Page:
A Cossack revival in Russia

Nikolai Kozitsyn, ataman (chief) of the Great Host of the Don Cossacks, in his office in Novocherkassk in May. (Sue Fishkoff)

Nikolai Kozitsyn, ataman (chief) of the Great Host of the Don Cossacks, in his office in Novocherkassk in May. (Sue Fishkoff)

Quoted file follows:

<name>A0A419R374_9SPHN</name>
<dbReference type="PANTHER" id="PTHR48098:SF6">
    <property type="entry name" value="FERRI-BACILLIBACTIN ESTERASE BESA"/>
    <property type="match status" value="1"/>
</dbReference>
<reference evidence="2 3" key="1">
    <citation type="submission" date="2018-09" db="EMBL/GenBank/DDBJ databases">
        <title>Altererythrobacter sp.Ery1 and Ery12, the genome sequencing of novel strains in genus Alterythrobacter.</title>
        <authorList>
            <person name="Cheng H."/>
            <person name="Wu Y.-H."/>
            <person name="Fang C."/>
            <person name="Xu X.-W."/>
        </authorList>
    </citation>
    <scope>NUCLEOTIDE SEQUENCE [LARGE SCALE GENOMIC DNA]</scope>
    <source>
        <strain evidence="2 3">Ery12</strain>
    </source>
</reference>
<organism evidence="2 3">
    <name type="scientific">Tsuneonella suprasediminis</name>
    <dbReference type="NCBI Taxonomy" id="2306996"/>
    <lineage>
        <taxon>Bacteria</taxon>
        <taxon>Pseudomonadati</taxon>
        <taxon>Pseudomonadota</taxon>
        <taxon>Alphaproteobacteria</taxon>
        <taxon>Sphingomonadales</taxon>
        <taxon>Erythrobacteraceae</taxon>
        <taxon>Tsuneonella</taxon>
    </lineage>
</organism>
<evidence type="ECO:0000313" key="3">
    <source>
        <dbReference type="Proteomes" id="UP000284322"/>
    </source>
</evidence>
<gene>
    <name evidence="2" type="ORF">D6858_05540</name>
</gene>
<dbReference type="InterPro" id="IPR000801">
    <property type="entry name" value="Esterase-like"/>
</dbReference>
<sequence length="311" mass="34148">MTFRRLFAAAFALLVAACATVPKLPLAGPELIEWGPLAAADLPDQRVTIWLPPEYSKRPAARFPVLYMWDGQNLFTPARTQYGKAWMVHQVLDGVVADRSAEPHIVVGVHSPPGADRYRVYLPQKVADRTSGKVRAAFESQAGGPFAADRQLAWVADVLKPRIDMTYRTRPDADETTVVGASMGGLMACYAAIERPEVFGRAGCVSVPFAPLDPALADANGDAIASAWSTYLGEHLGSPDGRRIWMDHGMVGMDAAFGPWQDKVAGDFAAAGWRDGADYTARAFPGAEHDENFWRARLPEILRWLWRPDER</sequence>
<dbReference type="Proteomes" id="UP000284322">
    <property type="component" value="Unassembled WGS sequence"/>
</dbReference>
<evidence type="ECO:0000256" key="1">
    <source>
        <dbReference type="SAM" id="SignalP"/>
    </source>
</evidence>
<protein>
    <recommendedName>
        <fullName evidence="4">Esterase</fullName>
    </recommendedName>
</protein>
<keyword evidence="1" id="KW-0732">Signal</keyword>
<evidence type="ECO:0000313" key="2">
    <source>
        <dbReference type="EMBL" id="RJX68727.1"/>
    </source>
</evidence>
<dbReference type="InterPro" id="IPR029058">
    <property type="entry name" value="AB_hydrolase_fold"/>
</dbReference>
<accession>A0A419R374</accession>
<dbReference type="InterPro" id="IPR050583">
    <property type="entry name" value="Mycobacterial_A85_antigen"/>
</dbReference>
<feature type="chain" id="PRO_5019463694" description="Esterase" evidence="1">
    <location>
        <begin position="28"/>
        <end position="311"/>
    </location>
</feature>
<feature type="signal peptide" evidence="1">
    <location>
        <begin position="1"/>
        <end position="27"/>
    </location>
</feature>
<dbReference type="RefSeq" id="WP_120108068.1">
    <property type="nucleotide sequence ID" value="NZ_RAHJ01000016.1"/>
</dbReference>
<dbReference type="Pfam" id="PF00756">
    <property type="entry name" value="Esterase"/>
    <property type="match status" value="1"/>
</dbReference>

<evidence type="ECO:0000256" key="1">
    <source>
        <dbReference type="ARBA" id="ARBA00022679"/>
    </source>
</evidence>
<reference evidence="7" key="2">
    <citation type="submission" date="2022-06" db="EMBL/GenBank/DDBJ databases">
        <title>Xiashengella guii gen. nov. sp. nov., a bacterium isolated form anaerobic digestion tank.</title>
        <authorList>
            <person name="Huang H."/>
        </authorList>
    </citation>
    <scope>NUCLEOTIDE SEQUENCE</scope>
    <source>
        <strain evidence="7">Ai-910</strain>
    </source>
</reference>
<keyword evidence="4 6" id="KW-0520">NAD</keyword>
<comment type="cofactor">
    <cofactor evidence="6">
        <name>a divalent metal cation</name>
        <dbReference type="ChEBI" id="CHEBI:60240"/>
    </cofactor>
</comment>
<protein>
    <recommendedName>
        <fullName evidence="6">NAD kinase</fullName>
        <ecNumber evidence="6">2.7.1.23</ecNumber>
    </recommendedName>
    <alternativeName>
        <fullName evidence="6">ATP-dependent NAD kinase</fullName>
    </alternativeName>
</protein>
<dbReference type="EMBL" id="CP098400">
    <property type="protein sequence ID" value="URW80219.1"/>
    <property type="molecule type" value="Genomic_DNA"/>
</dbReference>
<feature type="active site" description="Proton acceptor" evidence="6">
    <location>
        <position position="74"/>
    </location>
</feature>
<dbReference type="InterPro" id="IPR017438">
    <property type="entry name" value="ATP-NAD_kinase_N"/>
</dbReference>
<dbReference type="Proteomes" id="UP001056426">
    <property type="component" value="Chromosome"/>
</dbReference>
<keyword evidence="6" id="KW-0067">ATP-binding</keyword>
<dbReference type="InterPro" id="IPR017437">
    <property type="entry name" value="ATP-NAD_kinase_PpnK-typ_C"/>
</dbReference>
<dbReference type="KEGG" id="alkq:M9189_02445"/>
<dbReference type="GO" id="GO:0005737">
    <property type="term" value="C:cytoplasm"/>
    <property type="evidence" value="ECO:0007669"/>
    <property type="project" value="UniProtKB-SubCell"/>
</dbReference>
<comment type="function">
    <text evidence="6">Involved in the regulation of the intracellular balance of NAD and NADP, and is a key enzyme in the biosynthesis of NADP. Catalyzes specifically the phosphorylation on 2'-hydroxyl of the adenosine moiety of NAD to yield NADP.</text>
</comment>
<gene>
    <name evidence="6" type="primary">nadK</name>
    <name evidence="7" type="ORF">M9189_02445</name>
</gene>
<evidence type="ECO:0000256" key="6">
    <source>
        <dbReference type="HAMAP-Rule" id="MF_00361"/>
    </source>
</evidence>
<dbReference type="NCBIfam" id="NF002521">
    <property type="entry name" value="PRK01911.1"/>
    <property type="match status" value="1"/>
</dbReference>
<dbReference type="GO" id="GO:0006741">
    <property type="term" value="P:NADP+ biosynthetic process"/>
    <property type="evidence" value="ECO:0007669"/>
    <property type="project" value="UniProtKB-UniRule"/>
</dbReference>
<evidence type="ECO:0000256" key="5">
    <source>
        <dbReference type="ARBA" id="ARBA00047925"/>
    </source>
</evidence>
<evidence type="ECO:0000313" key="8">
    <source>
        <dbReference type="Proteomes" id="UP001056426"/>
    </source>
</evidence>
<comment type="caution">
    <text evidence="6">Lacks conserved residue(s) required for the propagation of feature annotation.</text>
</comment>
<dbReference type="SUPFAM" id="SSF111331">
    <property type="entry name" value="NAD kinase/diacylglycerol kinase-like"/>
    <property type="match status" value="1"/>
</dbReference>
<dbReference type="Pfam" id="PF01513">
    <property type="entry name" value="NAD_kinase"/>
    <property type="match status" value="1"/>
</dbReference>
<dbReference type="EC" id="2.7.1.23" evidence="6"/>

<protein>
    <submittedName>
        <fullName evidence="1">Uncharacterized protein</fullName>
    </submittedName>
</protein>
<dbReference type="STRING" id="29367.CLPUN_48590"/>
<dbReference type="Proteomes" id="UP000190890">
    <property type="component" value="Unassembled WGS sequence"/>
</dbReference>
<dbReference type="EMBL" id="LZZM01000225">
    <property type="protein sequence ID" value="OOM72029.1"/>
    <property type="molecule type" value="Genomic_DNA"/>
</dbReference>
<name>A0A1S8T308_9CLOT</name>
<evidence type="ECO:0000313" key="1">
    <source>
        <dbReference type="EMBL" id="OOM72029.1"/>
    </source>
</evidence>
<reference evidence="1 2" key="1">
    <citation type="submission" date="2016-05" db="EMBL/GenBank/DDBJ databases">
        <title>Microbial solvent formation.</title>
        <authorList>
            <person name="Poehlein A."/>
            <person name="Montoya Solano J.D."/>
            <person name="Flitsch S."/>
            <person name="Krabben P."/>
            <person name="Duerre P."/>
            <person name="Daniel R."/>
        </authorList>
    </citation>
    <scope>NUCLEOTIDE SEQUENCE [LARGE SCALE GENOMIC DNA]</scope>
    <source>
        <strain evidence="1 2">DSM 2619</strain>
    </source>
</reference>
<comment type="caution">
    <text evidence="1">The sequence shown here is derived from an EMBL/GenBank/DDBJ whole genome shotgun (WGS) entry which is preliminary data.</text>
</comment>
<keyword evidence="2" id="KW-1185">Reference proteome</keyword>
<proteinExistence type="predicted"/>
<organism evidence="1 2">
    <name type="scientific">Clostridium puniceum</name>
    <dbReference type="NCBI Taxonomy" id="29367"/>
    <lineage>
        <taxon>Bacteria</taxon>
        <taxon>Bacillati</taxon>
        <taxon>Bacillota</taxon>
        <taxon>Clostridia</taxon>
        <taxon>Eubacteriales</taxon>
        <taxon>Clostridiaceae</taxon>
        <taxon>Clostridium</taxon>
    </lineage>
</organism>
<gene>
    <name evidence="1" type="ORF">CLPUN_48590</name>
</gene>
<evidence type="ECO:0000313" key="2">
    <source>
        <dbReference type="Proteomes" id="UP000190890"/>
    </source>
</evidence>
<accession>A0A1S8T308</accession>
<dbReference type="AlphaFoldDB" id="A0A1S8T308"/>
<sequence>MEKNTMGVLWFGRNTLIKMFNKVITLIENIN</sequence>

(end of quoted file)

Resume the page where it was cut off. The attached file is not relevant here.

NOVOCHERKASSK, Russia, Sept.1 (JTA) — Nikolai Kozitsyn, chief of the Great Host of Don Cossacks, comes rushing into his second-story office in downtown Novocherkassk, apologizing for the informality of his navy blue sweat pants and flip-flops. “I’ve been taking care of my horses,” he explains. Of course. What else would a Cossack leader be doing on a Thursday afternoon? Kozitsyn’s military greatcoat, festooned with rows of medals from the various campaigns he’s taken part in, hangs to the right of his desk. He’s a major general, a knight of the Order of Malta, a veteran of a clandestine Russian mission in Chechnya. On the wall behind him hang ceremonial swords and pistols — gifts from other Cossack leaders — a Cossack banner, a portrait of 19th-century Cossack hero Matvei Platov and photos of himself with various world leaders. On his desk sit a Russian flag and a gilt-framed icon of Mary. Since his 1991 election as ataman, or leader, of the Don Cossacks, the largest of Russia’s 12 recognized Cossack groups, Kozitsyn has been interviewed by many foreign and domestic media outlets, and has become a well-known proponent of Cossack nationalism and restored militarism. NBC covered a stunt he pulled in 1997, when he marched dozens of uniformed Cossacks into a Moscow press conference and shouted at then-President Boris Yeltsin, “We are ready to serve Russia!” Cossacks are an ethnic nationality, like Armenians, Georgians, and — in the former Soviet Union — Jews. One is born a Cossack, but one can also marry into the group. It’s relatively easy to claim Cossack identity; one need only dig up a Cossack ancestor. And although a minority of the Don Region’s population is technically Cossack, Kozitsyn says, affection for the swashbuckling, leather-booted, horse-riding warrior caste is on the rise nationwide. “Everyone in Russia wants to be a Cossack,” he declares. “It’s become fashionable.” “Nikolai Ivanovich is a great friend of the Jews,” says Anatoly Iasenik, chair of the Jewish community of Novocherkassk, who has arranged this meeting with a hasty cell phone call. He uses Kozitsyn’s patronymic. It’s a surreal scene: a Jewish reporter being introduced to the head of the Don Cossacks by the chairman of the local Jewish community. My grandmother, a survivor of the Kiev pogroms, would have plotzed. Cossacks are first mentioned in the 15th century as freedom-loving ex-serfs, Tatars and descendants of Scythian warriors living on the open plains of southern Ukraine and Russia’s Don River basin. The Don Cossacks had their own independent republic for most of the 17th century, and in 1835 reached an agreement with the Russian czar, according to which they would provide him with highly trained soldiers in return for land and special privileges. By the beginning of the 20th century, half the Don Basin population was Cossack. Considered mercenaries for the czarist order, Cossacks fought the Bolsheviks in Russia’s Civil War, and were officially suppressed in 1919 by the new Soviet state. Those who could, fled abroad; many of those who remained behind were killed, their property confiscated by Soviets. It was only with the fall of the USSR in 1991 that Cossacks were officially “revived,” permitted to re-open their schools, wear their uniforms and practice their traditions of horsemanship, sword fighting and going to church. An extensive exhibition on Cossack life is mounted in Rostov’s city museum. Along with documentation of what’s described as the Soviet genocide against the Cossacks are several displays suggesting good relations with local Jews. Indeed, Kozitsyn says the Don Cossacks “understand” Russian Jews, because both groups suffered the same oppression under Soviet rule. He neglects to mention the historic animosity between Cossack and Jew in the Russian Pale of Settlement, nor does he bring up the Cossacks who welcomed the Nazi invaders in 1941 as “liberators” from their communist overlords. The museum’s senior curator, Margarita Sokolova, says foreign Jews mistakenly lump all Cossacks together, when in fact it was the Ukrainian Cossacks, not those along the Don River, that persecuted Jews. “No more than 100 Don Cossacks took part in the 1905 pogroms,” she insists. “They were ordered to by their officers.” Jews and Don Cossacks had historically fine relations, Sokolova adds. She is herself the product of such relations: her father is Cossack and her mother is Jewish. “Many Cossack mothers preferred that their children marry Jews” rather than ethnic Ukrainians,” she notes. Sokolova is putting a more pleasant spin on Cossack-Jewish relations than that chronicled by the local and national media. FSU Monitor, for example, documents dozens of instances of Cossack violence against Jews and other immigrants, who have poured across Russia’s southern borders to escape ethnic violence in Chechnya, Georgia and Dagestan since 1992. That reaction is generally understood as basic xenophobia, or an anti-Muslim sentiment that is at least as strong as the group’s anti-Semitism. Cossack patrols man the streets of Rostov, Azov, Stavropol and other South Russian cities, re-creating their historic role as protectors of the regime. Kozitsyn wants to strengthen Cossack culture and get his message out to the world. Six Cossack cadet schools have opened in the Don region, teaching several hundred young Cossack boys about their military heritage, and Cossack cultural festivals mark the yearly calendar. As far as relations with the Jews are concerned, he says, “These questions have to be discussed between our communities, together. National questions should depend on people, not governments.” Noting that he “had a lot of Jewish teachers” growing up, the Don Cossack ataman nods sagely and intones, “There are no bad people, only bad leaders.”